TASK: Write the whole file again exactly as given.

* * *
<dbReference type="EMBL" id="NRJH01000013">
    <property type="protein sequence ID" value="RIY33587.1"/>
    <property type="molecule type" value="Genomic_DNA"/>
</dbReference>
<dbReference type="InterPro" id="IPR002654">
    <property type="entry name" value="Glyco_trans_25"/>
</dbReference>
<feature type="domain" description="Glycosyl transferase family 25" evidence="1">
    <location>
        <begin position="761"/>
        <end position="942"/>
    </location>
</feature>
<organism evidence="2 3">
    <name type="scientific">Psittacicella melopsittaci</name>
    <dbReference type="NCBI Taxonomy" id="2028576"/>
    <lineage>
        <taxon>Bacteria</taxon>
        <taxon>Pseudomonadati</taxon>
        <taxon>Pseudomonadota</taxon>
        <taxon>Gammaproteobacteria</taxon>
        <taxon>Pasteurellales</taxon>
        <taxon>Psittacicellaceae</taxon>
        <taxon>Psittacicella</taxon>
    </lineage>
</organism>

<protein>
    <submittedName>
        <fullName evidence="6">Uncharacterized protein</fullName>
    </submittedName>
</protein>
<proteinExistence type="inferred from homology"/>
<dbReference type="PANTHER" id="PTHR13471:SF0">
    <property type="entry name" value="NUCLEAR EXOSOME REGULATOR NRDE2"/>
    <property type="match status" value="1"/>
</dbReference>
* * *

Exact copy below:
<dbReference type="EMBL" id="NRJH01000013">
    <property type="protein sequence ID" value="RIY33587.1"/>
    <property type="molecule type" value="Genomic_DNA"/>
</dbReference>
<dbReference type="InterPro" id="IPR002654">
    <property type="entry name" value="Glyco_trans_25"/>
</dbReference>
<feature type="domain" description="Glycosyl transferase family 25" evidence="1">
    <location>
        <begin position="761"/>
        <end position="942"/>
    </location>
</feature>
<organism evidence="2 3">
    <name type="scientific">Psittacicella melopsittaci</name>
    <dbReference type="NCBI Taxonomy" id="2028576"/>
    <lineage>
        <taxon>Bacteria</taxon>
        <taxon>Pseudomonadati</taxon>
        <taxon>Pseudomonadota</taxon>
        <taxon>Gammaproteobacteria</taxon>
        <taxon>Pasteurellales</taxon>
        <taxon>Psittacicellaceae</taxon>
        <taxon>Psittacicella</taxon>
    </lineage>
</organism>

<protein>
    <submittedName>
        <fullName evidence="6">Uncharacterized protein</fullName>
    </submittedName>
</protein>
<proteinExistence type="inferred from homology"/>
<dbReference type="PANTHER" id="PTHR13471:SF0">
    <property type="entry name" value="NUCLEAR EXOSOME REGULATOR NRDE2"/>
    <property type="match status" value="1"/>
</dbReference>